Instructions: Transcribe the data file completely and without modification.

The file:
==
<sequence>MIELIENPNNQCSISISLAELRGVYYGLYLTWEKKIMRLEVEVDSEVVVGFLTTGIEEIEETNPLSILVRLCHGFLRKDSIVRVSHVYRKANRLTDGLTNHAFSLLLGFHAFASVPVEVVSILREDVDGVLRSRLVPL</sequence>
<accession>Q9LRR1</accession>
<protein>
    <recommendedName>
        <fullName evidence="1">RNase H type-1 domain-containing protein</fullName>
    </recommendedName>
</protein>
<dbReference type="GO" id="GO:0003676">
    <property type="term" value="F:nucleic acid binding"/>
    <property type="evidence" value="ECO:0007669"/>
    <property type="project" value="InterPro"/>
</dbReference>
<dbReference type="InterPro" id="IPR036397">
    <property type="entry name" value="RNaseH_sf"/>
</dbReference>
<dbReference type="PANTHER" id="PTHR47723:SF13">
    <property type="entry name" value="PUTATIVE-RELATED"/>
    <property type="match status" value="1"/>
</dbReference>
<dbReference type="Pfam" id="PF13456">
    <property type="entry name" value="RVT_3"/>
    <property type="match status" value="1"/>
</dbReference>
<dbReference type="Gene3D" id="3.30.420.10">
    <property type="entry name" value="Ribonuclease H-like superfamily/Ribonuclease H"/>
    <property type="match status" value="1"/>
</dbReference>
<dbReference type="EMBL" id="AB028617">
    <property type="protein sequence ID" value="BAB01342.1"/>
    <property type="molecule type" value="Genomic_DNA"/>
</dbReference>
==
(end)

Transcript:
<sequence>MIELIENPNNQCSISISLAELRGVYYGLYLTWEKKIMRLEVEVDSEVVVGFLTTGIEEIEETNPLSILVRLCHGFLRKDSIVRVSHVYRKANRLTDGLTNHAFSLLLGFHAFASVPVEVVSILREDVDGVLRSRLVPL</sequence>
<accession>Q9LRR1</accession>
<protein>
    <recommendedName>
        <fullName evidence="1">RNase H type-1 domain-containing protein</fullName>
    </recommendedName>
</protein>
<dbReference type="GO" id="GO:0003676">
    <property type="term" value="F:nucleic acid binding"/>
    <property type="evidence" value="ECO:0007669"/>
    <property type="project" value="InterPro"/>
</dbReference>
<dbReference type="InterPro" id="IPR036397">
    <property type="entry name" value="RNaseH_sf"/>
</dbReference>
<dbReference type="PANTHER" id="PTHR47723:SF13">
    <property type="entry name" value="PUTATIVE-RELATED"/>
    <property type="match status" value="1"/>
</dbReference>
<dbReference type="Pfam" id="PF13456">
    <property type="entry name" value="RVT_3"/>
    <property type="match status" value="1"/>
</dbReference>
<dbReference type="Gene3D" id="3.30.420.10">
    <property type="entry name" value="Ribonuclease H-like superfamily/Ribonuclease H"/>
    <property type="match status" value="1"/>
</dbReference>
<dbReference type="EMBL" id="AB028617">
    <property type="protein sequence ID" value="BAB01342.1"/>
    <property type="molecule type" value="Genomic_DNA"/>
</dbReference>